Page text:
Shutdown pill for troll trauma on social media

Boria Majumdar, author, Banned: A Social Media Trial, during the book launch event (Image: Joy Sengupta for RevSportz)

“We can’t put this beast back in the cage. So it’s important to understand this beast and treat it like it is,” said journalist and author Indrajit Hazra.

The ‘beast’ is social media, rather, the other side of it. How harrowing can trolling be? What about the scars left by it and is there any mechanism to stop it or cope with it? The pros and cons of using these platforms have been before us for a while now. The time has come to develop a holistic understanding of this issue and see how to stay away from the perils of these platforms.

A panel of distinguished speakers discussed this at the launch of Boria Majumdar’s book titled ‘Banned: A Social Media Trial’ in Kolkata on Tuesday. The journalist, scholar and researcher authored this book based on his experience of interacting with a cricketer and the subsequent sanctions and social media vitriol he had and his family had to endure.

The panel discussion was moderated by actor and comedian Mir Afsar Ali (Mir). Author and columnist Sreemoyee Piu Kundu, percussionist Bickram Ghosh, journalist and writer Nalin Mehta, Rohit Bansal of Reliance Corporate Services, sports editor of Dainik Jagran Abhishek Tripathi and Hazra were the speakers.

Calling social media a ‘kangaroo court’, Kundu narrated her experience of posting in Facebook on Salman Khan’s drunken driving controversy and saying that law should follow its own course. “Forget me, my mother and sister were not spared. They wrote anything they wanted to shame and defame us. We received death threats and rape threats. In the end, I was kicked out of Facebook. I suffered a borderline nervous breakdown,” said the writer of Status Single and other books.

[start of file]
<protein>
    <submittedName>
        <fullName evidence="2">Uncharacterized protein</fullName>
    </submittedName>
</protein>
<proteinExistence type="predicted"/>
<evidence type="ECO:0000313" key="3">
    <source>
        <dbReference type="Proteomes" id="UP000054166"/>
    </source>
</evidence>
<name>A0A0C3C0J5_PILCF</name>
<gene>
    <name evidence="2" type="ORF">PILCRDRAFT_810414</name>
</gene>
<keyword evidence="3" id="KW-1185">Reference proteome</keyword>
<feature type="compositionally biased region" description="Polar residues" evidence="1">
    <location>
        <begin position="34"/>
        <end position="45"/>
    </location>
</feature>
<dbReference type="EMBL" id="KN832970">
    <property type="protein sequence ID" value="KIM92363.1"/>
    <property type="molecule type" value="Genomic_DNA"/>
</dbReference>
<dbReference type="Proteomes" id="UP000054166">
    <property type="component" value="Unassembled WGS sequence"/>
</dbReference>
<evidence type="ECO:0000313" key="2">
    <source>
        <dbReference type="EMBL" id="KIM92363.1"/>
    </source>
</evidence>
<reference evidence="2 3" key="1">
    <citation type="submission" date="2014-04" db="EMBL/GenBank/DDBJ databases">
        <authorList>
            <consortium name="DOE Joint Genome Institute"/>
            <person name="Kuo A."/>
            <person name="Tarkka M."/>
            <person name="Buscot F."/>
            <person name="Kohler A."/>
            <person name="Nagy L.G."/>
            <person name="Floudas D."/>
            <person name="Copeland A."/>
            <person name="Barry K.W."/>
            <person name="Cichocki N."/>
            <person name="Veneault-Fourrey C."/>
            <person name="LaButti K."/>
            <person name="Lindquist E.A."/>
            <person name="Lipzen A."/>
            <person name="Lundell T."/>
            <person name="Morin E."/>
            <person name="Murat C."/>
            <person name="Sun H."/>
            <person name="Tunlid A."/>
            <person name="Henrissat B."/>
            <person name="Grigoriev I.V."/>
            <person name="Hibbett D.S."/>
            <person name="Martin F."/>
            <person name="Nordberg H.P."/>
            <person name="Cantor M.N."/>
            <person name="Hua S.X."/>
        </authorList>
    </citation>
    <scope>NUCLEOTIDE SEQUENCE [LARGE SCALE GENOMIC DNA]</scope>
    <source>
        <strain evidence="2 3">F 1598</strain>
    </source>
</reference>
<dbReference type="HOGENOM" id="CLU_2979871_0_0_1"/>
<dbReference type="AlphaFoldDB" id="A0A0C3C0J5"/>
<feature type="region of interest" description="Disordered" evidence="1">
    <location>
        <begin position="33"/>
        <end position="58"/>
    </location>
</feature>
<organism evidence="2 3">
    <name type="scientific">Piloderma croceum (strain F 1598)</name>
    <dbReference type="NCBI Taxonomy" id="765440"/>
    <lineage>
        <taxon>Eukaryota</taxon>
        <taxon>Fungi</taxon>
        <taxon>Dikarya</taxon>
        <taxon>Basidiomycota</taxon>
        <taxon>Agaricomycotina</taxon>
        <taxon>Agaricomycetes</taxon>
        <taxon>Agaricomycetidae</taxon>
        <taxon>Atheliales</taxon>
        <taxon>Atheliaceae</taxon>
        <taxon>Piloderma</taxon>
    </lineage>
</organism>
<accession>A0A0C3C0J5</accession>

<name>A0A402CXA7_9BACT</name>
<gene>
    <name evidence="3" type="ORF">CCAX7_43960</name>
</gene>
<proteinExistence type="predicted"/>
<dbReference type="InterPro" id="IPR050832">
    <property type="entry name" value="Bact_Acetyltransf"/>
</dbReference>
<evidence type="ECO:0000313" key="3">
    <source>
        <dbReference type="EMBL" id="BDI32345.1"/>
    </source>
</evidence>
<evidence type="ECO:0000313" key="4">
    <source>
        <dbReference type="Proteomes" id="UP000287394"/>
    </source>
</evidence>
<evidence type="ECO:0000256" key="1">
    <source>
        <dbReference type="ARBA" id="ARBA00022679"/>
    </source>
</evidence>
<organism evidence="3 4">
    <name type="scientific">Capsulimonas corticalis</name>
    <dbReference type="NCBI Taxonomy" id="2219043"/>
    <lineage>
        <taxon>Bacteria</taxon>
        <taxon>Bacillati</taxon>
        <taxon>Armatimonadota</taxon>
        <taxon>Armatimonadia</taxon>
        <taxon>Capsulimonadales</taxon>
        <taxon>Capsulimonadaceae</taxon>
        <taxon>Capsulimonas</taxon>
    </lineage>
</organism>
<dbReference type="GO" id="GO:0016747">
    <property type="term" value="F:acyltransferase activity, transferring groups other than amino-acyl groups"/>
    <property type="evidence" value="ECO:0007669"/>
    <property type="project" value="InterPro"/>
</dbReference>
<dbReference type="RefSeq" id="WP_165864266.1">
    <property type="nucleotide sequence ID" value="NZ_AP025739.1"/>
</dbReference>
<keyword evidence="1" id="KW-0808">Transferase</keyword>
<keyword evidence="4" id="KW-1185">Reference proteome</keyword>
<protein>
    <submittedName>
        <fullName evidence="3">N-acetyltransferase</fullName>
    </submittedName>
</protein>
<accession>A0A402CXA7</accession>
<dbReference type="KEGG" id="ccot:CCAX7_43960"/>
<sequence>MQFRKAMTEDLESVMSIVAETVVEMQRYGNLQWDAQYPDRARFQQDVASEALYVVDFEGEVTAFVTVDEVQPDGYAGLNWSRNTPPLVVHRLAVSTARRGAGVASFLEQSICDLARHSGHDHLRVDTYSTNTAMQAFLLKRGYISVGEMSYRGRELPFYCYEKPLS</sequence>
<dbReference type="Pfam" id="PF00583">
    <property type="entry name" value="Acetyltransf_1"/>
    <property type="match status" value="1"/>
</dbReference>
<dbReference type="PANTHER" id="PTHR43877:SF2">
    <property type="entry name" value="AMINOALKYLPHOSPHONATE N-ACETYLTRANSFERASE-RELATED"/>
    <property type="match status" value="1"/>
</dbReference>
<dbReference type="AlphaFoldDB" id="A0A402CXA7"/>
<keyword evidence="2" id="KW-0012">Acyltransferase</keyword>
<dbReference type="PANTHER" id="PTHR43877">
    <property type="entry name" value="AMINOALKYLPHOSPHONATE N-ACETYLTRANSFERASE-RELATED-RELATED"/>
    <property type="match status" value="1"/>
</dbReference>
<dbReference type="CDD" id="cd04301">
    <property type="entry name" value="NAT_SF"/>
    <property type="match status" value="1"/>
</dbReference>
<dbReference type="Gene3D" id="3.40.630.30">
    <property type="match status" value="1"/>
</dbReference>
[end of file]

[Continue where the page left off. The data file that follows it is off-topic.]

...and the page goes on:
Majumdar had a horrid experience. He was banned for two years. Having served it out, he has narrated his side of story, which is not known as much the cricketer’s. There were long periods when the troll army hurled abuse and insult to him and his family members, including his late father. The panellists said they have had bad experiences. Some of them said shutting down is the best option.

The Book Launch (Image: Joy Sengupta for RevSportz)

“I am active on social media, but I never post anything of consequence,” said Ghosh. “My posts are mostly about shows and meeting friends. I don’t write what I feel. There are many out there, prone to picking anything and making something out of it. I welcome criticism, but this is vitriolic and caustic. So, if there is controversy, I don’t address it.”

Saying that there is nothing ‘social’ about it, Tripathi felt switching off is more worthwhile. “They will create a perspective that suits them and keep trumpeting it. This is endless. One shouldn’t bother about what these people say. You won’t be able to focus on your work if you keep thinking about it,” said the journalist who has dealt with cricketers, administrators and fans over a long time.


Bansal welcomed Majumdar’s decision to present his version in a book instead of engaging in a slugfest using internet. “Strange things happen in social media. Some of it is nice, but there is also trolling. We are used to it. What Boria has done is remarkable. He has set an example that one must not accept defeat. That’s why this book is different,” he said.

Mehta was also of the opinion that not everything is bad. “If you look at Boria’s write-ups, they are special. When everybody writes about cricket, he chooses football and Olympic sports. As a scholar and journalist, he writes about the social history of sports. This should be appreciated on social media, but what we see a lot of times are visceral and extreme emotions.”

Hazra suggested a shutdown, because chances of success in fighting this are negligible. “There is this vast, unnamed and faceless mob out there. It gives them a sense of power and someone becomes someone else. There is no filter. Facing this with a Zen-like approach is not easy. So don’t treat it like gospel,” said Hazra.